Using live mobile polling (Poll Everywhere) to engage students in information literacy. Anne Archer, Joanne Ghee & David Archer (teachmeet abstract)
Using live mobile polling (Poll Everywhere) to engage students in information
Anne Archer, Newcastle Libraries, email@example.com
Joanne Ghee, Newcastle Libraries, firstname.lastname@example.org
David Archer, University of Sunderland, email@example.com
Evidence suggests that there is a lack of information literacy (IL) in secondary schools,
contributing to a more difficult transition to University (Bent, 2008). Teachers recognise the
value of IL for lifelong learning but struggle to support its development due to time pressures
within the curriculum (Williams & Wavell, 2006). Teachers and public librarians working in
partnership can help bridge the gaps in IL in students and also encourage greater library use.
Since January 2014 Newcastle Libraries have been part of a pilot scheme designed by the
British Library to deliver IL to sixth form students. Engaging students with IL can be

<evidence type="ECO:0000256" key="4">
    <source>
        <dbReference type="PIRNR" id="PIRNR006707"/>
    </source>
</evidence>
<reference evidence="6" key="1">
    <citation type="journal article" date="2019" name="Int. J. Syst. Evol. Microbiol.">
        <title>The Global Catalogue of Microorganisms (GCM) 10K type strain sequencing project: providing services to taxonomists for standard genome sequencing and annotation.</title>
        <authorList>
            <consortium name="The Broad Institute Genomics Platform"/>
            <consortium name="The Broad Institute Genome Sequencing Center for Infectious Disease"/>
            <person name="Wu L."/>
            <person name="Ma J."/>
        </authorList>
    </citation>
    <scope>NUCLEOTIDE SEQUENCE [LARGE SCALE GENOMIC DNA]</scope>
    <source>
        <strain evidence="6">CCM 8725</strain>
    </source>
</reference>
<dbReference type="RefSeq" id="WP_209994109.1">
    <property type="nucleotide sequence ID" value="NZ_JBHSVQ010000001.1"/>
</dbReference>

challenging and the use of interactive technology can increase their enjoyment in the learning
process, encourage creativity, gauge their levels of knowledge and obtain feedback during the
session in a flexible and responsive manner.
We adapted the British Library resources to introduce Poll Everywhere, an application that
allows live audience participation using their mobile devices and is free for up to 40
simultaneous users. The audience can engage using simple text, a mobile friendly web page
or even Twitter. By attending this Teachmeet presentation you will learn how easy it is to
present audience responses live on a website or embedded within a PowerPoint. We will
present a variety of question types available, including free text, multiple choice and
clickable images. These results can then be displayed as text walls, word clouds, cluster or
The main benefit of mobile polling is that it enables students to share their opinions with
reduced risk of embarrassment. Another advantage is inclusivity: students do not need to
have smart phones to respond and thereby do not feel excluded from their peers with better
devices. Finally, it is also an effective way of evaluating students’ main learning outcomes
from the session.
Bent, M. (2008) Perceptions of information literacy in the transition to higher education.
National Teaching Fellowship Report, Newcastle University.
Williams, D.A. and Wavell, C (2006) Information literacy in the classroom: Secondary
school teachers’ conceptions. Research Report 15, Department of Information Management,
Aberdeen School of Business. Available from http://www4.rgu.ac.uk/files/ACF4DAA.pdf
[Accessed on 10th November 2014]